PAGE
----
One breath at a time.

One charitable conception, thought, and decision at a time.

Let us be like God.

Let us be amazingly simple.

Let us be simply amazing.

— “It is right and just.”


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It is truly right and just, our duty and our salvation, always and everywhere to give you thanks, Lord, holy Father, almighty and eternal God, through Christ our Lord.

(Common Preface I, Eucharistic Prayer, The Order of Mass)

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—Howard Hain

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Friday Thoughts: Acceptance Speech

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Just start walking.

Leave the pew behind.

Everything else falls away.

All that was dead comes to life.

Pastures and valleys. Fields and streams.

Tiny violet flowers on the walls of quarries.

Wood and stone. Water and wine.

Teardrops and smiles.

A poor boy gets in line.

Just a taste. A nibble. A crumb from the table.

But he looks at his clothes.

But it’s all he’s got.

Just keep walking.

You’ve left the pew behind.

Everything else has fallen away.

All that was dead has come to life.

A thorny bush now a fruitful tree.

A man raises his hand:

“The Body of Christ.”

A child opens his mouth:

“Amen.”

A shepherd boy ascends to the throne.


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—Howard Hain

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Friday Thoughts: A Simple Landscape

george-cole-harvest-rest-1865

George Cole, “Harvet Rest”, 1865

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A painter has a great advantage, as does a writer I suppose. He can scratch out, erase, and paint over. He can throw out and start again. He can expand the landscape or focus in on a detail. There is great freedom in creation. Yet none of it has any value unless it comes from and leads back toward God.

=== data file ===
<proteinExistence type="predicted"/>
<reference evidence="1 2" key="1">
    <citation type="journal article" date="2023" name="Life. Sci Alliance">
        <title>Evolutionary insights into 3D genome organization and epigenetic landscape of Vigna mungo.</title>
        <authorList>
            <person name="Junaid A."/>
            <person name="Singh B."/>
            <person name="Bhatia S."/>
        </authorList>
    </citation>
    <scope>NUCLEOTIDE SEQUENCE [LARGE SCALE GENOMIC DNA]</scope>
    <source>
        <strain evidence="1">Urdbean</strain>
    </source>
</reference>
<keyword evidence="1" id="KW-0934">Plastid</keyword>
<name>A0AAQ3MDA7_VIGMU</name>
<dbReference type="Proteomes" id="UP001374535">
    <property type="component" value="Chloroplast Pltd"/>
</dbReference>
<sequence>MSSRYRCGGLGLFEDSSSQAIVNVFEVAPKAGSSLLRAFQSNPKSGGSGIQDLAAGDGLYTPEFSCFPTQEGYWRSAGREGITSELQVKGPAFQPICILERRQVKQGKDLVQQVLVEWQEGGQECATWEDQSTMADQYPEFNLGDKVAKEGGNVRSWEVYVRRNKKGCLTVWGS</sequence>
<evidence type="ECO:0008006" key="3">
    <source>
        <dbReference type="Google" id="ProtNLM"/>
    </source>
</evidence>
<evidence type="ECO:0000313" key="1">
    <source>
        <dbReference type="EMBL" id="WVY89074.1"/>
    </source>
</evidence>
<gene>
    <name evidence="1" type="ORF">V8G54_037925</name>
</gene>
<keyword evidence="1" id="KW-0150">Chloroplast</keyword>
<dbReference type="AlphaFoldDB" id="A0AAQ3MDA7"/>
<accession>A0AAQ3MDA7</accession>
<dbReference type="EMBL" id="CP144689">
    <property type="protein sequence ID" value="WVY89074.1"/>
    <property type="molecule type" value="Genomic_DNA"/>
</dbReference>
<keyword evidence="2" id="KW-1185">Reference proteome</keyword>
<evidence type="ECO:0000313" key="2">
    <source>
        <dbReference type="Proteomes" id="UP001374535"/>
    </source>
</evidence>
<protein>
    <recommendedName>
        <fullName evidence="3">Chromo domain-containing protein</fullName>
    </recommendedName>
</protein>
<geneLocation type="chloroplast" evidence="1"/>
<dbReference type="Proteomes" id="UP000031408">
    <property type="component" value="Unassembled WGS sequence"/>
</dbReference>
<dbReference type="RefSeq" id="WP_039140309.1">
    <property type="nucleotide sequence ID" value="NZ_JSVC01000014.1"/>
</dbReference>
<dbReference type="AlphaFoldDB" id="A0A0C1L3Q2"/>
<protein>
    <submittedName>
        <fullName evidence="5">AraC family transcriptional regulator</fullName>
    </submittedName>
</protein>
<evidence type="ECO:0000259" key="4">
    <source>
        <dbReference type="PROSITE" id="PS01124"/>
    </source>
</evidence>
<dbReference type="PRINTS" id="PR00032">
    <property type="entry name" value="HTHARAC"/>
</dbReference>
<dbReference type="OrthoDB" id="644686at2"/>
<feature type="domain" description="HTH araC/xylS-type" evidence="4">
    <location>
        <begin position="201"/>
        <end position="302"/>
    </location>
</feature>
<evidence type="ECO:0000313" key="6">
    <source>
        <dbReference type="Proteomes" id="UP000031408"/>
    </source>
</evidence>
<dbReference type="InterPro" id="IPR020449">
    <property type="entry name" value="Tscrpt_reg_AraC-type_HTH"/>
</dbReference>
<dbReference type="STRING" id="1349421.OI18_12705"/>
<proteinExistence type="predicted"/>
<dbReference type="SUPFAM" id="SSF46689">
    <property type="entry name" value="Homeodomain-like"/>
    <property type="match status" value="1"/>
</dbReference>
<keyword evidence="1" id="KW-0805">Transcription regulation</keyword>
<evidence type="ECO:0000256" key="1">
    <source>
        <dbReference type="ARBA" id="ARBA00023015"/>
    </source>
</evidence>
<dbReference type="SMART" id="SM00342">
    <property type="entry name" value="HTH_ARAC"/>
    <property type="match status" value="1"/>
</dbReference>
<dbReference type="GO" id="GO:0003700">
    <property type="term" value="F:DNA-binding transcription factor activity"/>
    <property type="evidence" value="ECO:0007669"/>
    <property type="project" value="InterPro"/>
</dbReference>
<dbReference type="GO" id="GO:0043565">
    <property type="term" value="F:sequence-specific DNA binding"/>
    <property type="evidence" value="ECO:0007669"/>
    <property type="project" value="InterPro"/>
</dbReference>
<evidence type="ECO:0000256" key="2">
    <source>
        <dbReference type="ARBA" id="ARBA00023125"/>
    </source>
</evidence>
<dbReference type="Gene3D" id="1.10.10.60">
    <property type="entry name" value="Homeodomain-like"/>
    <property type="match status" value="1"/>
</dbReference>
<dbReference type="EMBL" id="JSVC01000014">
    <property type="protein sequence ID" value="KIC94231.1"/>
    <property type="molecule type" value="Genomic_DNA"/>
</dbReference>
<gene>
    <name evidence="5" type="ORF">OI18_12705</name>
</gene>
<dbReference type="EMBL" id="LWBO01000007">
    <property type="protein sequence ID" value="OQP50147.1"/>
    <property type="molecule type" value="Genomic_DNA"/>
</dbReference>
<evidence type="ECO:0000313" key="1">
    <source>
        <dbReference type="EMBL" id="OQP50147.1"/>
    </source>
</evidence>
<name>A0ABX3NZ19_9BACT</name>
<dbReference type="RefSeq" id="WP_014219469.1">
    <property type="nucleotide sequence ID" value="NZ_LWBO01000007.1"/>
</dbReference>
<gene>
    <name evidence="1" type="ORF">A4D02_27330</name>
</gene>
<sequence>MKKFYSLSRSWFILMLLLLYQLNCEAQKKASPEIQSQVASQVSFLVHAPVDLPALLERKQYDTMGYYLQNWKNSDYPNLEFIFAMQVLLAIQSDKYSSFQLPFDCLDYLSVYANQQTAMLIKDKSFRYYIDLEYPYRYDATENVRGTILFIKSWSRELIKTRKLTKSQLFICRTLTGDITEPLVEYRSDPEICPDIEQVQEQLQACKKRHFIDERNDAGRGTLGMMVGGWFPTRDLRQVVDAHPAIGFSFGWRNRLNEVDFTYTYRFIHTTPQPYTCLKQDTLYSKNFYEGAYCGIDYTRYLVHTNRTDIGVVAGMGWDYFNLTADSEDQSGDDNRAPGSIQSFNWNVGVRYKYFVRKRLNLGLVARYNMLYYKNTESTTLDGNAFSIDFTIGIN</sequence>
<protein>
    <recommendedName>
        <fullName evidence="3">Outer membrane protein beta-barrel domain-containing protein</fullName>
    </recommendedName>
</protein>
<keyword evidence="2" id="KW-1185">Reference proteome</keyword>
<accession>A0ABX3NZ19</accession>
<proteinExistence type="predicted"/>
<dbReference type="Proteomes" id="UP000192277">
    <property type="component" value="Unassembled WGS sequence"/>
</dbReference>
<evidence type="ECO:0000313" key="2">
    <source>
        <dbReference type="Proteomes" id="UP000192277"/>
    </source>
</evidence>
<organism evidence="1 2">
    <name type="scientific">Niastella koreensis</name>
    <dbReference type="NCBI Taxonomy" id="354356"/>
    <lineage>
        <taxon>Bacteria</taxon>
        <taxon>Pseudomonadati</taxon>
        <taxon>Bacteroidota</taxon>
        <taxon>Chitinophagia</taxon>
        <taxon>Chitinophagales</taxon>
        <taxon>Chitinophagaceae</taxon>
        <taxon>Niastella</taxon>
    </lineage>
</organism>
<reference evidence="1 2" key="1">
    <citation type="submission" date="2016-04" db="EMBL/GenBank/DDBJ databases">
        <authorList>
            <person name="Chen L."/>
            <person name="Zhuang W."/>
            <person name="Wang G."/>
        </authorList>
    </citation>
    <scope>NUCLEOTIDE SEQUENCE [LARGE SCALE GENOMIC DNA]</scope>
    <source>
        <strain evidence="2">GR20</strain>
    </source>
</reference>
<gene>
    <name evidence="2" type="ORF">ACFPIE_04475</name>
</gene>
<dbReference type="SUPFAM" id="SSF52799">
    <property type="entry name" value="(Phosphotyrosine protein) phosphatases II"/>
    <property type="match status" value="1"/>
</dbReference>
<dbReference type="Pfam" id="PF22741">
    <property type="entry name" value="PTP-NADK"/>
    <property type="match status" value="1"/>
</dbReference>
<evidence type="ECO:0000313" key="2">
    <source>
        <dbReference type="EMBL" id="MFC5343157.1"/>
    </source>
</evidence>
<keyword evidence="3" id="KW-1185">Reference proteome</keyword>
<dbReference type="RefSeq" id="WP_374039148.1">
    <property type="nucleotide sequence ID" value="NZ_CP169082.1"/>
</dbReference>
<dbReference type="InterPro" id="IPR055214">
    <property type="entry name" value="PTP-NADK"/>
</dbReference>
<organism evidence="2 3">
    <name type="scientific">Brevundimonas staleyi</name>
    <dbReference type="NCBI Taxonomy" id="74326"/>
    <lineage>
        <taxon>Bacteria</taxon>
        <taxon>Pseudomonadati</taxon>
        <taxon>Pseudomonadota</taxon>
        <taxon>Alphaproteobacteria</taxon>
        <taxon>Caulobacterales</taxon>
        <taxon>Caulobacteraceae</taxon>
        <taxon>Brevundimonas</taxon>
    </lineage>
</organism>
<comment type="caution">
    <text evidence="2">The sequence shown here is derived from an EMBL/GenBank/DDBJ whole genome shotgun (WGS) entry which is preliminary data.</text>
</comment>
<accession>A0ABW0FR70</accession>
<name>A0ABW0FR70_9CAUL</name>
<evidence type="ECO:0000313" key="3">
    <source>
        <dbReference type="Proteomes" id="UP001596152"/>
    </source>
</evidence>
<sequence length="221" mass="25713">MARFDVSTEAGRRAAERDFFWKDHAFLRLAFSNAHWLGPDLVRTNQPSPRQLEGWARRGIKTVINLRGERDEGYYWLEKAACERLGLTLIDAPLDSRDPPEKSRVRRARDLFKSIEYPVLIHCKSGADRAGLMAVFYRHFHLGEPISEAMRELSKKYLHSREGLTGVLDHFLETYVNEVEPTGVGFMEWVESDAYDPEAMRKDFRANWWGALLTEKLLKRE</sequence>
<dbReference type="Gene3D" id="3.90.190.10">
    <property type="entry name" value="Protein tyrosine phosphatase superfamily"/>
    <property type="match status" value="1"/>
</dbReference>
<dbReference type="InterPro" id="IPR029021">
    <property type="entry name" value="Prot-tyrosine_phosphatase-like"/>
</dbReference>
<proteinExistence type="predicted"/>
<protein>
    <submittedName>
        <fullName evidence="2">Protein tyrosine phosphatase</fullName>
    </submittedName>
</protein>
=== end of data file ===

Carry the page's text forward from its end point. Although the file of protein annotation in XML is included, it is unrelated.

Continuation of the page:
The great sweeping landscapes painted throughout the years. I want to dive into so many of them. To run toward the distant hills, to sit beside the babbling brooks, to hitch a ride on the hay wagon making its way round the bend. But most of all I want to join the peasants, working the fields or gathered around the base of a giant oak for a bite of second-day bread, and perhaps even a sip of slightly watered-down wine.

I want to hear the simple strings of a Spanish guitar, the worn-out wood of a French violin, the voice of yet another “Maria” toiling beneath the Italian plein air.

The pleasant thought of resting beside a river bed—of catching a not-so-quick nap within the shade of God’s ever-expanding and contracting canopy of leaves.

Even the bark of an English Foxhound could not interrupt thee!

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I don’t want to be told that this isn’t reality. I don’t want to be told that it’s a bit romantic.

I want to live simply. I want to work an honest wage. I want to stop at noon to give the good God rightful thanks and praise.

I want to visit the graves of the dead with a bouquet of hope and faith.

I want to truly retire each night.

———

Love is enough.

It is enough for you and for me.

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There is never enough if that we fail to see.